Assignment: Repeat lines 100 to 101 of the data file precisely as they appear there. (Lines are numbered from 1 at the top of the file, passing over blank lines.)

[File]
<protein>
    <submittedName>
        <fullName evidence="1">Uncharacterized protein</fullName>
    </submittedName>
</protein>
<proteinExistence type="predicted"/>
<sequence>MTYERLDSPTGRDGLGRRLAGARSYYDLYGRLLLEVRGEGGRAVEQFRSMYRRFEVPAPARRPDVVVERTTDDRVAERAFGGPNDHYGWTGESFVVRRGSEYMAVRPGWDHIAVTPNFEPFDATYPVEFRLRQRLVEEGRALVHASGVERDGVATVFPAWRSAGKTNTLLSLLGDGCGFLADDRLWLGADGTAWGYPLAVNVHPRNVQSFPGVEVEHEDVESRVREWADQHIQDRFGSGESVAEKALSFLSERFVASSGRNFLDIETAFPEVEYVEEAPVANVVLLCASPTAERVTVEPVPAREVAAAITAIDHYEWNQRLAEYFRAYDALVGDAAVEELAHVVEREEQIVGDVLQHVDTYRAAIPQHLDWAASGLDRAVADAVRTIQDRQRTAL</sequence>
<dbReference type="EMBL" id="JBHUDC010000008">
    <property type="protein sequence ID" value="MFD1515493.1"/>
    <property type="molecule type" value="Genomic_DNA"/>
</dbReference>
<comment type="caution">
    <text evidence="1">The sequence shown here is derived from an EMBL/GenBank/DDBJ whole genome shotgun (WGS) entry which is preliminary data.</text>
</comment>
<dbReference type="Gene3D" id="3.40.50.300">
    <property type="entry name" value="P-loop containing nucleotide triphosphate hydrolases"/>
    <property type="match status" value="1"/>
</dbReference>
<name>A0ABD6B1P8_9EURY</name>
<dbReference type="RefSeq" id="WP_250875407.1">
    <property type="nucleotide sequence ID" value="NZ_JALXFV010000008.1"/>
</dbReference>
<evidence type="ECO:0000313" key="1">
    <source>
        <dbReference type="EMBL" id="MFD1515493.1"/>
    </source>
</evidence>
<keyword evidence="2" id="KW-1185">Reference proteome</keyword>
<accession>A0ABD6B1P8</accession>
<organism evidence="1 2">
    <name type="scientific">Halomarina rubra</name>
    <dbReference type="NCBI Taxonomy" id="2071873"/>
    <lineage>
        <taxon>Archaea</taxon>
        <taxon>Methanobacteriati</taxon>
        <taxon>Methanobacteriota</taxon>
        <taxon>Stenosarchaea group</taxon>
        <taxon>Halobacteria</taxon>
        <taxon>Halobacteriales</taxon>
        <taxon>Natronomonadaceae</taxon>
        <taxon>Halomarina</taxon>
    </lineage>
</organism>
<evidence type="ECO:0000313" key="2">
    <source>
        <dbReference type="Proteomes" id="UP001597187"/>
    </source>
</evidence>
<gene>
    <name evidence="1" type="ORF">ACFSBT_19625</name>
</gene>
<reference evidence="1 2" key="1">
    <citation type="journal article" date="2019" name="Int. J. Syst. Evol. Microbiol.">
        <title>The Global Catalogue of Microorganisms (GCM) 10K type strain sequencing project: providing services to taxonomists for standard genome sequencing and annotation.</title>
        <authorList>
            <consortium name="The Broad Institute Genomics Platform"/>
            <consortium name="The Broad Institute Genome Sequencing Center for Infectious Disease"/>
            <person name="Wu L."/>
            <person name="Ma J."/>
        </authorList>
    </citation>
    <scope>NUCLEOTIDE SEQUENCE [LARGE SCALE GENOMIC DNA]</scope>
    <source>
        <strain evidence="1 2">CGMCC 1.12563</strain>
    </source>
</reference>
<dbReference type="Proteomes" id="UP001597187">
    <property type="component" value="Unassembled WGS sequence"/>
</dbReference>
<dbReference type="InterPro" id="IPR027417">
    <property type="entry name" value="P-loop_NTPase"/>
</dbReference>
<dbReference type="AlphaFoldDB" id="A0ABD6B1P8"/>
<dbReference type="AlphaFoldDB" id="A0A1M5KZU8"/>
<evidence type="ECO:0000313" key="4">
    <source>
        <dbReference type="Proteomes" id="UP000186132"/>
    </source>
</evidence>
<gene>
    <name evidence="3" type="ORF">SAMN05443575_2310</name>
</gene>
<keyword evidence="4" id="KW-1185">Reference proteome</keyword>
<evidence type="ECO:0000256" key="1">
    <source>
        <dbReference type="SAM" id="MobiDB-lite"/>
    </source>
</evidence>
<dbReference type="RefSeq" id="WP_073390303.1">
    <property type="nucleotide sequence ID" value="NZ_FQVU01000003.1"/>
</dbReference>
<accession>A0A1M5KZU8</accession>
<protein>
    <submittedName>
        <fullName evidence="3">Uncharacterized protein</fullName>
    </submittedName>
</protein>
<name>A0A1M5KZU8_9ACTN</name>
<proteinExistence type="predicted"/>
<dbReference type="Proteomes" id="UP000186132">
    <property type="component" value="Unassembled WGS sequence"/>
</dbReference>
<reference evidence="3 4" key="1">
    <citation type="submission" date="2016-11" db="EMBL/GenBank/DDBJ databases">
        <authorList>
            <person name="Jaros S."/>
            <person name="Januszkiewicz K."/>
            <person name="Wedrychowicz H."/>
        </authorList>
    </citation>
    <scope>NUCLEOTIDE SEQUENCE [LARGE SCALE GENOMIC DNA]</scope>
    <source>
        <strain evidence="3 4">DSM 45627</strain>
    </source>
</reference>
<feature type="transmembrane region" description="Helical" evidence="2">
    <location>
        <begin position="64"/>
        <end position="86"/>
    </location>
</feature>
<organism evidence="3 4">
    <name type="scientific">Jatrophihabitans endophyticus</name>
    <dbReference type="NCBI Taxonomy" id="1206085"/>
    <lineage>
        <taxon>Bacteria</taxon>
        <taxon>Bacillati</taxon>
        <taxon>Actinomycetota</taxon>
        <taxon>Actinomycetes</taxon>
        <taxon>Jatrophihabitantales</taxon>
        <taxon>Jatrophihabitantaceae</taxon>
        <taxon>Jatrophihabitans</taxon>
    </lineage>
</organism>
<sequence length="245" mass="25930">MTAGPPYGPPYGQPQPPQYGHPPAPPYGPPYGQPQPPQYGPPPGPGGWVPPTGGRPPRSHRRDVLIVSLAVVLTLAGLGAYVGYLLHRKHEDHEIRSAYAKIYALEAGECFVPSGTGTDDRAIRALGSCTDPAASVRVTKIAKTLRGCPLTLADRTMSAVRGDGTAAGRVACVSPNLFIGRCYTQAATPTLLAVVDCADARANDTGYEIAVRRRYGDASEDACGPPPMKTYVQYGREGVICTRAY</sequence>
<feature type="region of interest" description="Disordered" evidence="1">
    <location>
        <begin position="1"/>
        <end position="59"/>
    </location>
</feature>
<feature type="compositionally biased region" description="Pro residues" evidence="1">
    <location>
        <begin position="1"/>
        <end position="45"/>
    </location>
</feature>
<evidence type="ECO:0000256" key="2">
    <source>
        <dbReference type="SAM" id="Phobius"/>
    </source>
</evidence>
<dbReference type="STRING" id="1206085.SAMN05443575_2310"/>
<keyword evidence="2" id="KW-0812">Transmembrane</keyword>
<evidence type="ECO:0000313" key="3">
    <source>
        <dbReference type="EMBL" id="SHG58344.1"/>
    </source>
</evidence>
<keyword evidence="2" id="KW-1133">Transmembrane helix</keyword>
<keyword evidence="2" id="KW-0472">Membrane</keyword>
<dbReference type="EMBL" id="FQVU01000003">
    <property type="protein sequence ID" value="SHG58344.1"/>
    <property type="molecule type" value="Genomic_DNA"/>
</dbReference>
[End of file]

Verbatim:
<dbReference type="Proteomes" id="UP000186132">
    <property type="component" value="Unassembled WGS sequence"/>